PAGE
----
All in all, it was a nice, restorative weekend—just what the doctor ordered. While there is no Significant Thought in this post, that’s the takeaway: Sometimes life doesn’t require a complete overhaul. Sometimes a simple tune-up can do wonders. What can you do to make your life a little better…right now?

 

The lazy, hazy, unproductive daze of summer

When KitKat and I conceived this idea for a blog, a key question lurking in the back of my mind was, “Will we have enough energy/dedication/content to keep this thing going?” After all, I’ve been known to start many projects with great enthusiasm only to lose steam once life intervened (as it invariably does). Nonetheless, we launched in January with high hopes:  This project would sharpen our creative writing skills, serve as a crash course in blogging (something two marketers should understand) and, if we were lucky, would also allow us to exercise some middle-aged demons.

Our goal was for each of us to do one post, every two weeks, for a total of four postings a month. Off to a promising start, in January we posted 11 times. We each had a backlog of topics floating around our heads, and it seemed there was no end to the curveballs—or perhaps “snowballs” is more accurate—life was tossing our way. Every day seemed laden with a fresh blanket of material… February brought a slight decline in our writing output, but the shortest month of the year still saw us generate 7 posts. After that, we stabilized at a pace of about 5 posts per month. That’s one more than our “guidelines” dictated, so we were still doing great.

Then it finally got nice out.

feet by poolIf you’ve been reading this blog from the start, you no doubt detected a theme in our early posts that can best be summarized as, “two-mentally-unstable-women-living-in-a-perpetually-frozen-locale-churn-out-ironic-observations-about-life-to-keep-from-slipping-over-the-edge-of-sanity-and-bludgeoning-those-around-them-with-an-icicle.”

And for the most part it worked. We finally made it to summer with our marriages, jobs and good humor mostly intact. But if we consider blogging to be a form of online therapy (and we do), then there have been a couple of mental breakthroughs along the way. And one thing we’ve both learned is this: You’ve got to strike when the iron is hot–whether you’re talking about writing or living. Carpe diem. That may be trite and hackneyed, yes, but it’s also undeniably true.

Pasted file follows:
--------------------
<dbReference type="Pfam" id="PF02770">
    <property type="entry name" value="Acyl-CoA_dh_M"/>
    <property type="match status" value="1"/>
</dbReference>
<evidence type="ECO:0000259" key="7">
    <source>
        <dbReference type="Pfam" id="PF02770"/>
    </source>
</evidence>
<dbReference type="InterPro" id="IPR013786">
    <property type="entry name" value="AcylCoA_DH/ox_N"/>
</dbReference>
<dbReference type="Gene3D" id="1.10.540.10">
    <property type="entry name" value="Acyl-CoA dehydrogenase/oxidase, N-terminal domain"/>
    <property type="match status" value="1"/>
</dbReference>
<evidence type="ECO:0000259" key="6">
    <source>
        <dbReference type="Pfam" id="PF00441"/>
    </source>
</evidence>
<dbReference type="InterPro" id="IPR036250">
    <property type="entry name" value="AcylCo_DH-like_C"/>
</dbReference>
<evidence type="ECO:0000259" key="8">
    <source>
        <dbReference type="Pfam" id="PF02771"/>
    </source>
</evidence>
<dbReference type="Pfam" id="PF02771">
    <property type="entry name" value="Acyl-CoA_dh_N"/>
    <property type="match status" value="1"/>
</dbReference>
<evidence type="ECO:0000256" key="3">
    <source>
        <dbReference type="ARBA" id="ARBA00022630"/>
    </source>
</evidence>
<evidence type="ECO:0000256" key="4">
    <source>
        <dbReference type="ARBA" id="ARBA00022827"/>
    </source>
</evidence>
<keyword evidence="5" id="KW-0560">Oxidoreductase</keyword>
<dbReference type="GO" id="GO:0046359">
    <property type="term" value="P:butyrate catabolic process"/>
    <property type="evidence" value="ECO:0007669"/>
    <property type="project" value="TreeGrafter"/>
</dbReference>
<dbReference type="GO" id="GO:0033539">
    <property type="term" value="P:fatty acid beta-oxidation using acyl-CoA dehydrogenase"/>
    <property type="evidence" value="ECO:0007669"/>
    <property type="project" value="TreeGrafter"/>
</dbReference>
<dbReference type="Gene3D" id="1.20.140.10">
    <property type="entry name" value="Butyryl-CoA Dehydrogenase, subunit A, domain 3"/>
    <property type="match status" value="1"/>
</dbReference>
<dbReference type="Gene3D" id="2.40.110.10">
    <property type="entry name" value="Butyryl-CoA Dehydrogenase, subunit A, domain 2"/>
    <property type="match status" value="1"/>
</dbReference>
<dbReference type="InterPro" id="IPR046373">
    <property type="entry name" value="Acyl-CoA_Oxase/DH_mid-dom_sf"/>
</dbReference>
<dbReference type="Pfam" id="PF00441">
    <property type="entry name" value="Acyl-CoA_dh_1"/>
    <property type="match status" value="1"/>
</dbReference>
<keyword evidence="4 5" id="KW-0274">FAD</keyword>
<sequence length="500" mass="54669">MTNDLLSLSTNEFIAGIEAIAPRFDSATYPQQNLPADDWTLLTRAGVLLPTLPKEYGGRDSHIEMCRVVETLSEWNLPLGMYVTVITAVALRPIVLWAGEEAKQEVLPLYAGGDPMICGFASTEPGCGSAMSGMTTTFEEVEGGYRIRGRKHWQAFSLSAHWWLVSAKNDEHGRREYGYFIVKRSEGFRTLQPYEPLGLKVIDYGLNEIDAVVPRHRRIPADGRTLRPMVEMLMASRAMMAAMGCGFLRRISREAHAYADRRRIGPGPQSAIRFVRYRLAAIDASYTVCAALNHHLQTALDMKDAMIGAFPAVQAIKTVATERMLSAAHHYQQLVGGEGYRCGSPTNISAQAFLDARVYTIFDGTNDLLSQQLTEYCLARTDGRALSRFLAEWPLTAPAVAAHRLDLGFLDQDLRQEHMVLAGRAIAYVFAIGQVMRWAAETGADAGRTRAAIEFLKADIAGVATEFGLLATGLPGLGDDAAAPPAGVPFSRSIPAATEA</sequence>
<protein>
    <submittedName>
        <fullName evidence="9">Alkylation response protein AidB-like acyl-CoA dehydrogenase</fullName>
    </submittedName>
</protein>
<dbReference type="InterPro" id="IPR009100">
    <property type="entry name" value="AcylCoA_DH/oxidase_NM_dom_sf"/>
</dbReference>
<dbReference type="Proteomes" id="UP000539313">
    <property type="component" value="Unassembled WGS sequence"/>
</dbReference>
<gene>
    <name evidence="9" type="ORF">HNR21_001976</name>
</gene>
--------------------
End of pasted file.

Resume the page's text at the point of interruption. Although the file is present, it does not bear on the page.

Enjoying the beauty around you.

Enjoy the beauty in your own backyard.

Today’s swimming hole is tomorrow’s skating rink, so you need to make your splash before the first thin layer of ice takes hold of your heart. I know that a lot of people swear by meditative silence, but I find that if I spend too much time alone with my thoughts, I find myself fretting over thorns when I should be smelling the roses. I’m much happier when I’m doing stuff—whether it’s making strides toward solving a problem (e.g., at work), improving my surroundings (e.g., weeding my garden), focusing on others for a change (e.g., visiting my parents) or just enjoying the best that Minnesota has to offer (e.g., concerts in the park with my kids).

Concerts by the lake, a favorite summer past-time.

Concerts by the lake, a favorite summer past-time.

At the same time, KitKat and I have also found that writing a post when we’re uninspired—or when long summer nights are beckoning us outdoors—is useless. It just ain’t gonna happen. Yet, we believe there will still be a few summer moments when inspiration strikes, and we can crank out our thoughts in record speed. But until then, we’ll just sip our margaritas while waiting patiently for that muse to arrive.

The bottom line here is KitKat and I are slacking off a bit with our posts during these months. But we hope you won’t really notice because you, too, have dragged yourself away from the computer and are enjoying these fleeting days of summer. That’s what we want for our readers…  Just remember to come back in the fall. We promise that once October rolls around and the kids are settled into their school routines, our postings will wax as surely as our daylight hours wane, and we’ll be full of new stories to share. In the meantime, slack off a little yourself and go enjoy a margarita on the deck. We won’t tell.

Rest is not idleness, and to lie sometimes on the grass under trees on a summer’s day, listening to the murmur of the water, or watching the clouds float across the sky, is by no means a waste of time.
– John Lubbock
 

Simple Summer Spontaneity

Sometimes it’s the simple things that make the biggest difference. Take this summer. It has been here in Minnesota for a few weeks now. (A few weeks late, I might add.) But unlike usual, summer just hadn’t sunk in. It felt like every other day … other than I had different wardrobe options.

Usually summer frees up something in me. All the normal tasks and daily grind get lighter. I feel more carefree. It has always had a magical effect. I feel like I can get through anything as soon as I step outside. I am sure this is enhanced by spending months not seeing blue sky or sun. Summer for me is like Dorothy landing in Oz and everything is in technicolor. But this year, for some reason, summer has just been going by. Maybe it was the late start. Perhaps it’s a busier job with more responsibility. Or worse, another one of those getting older things that I keep learning about (so far none for the better). Whatever it was, summer has been slipping by me.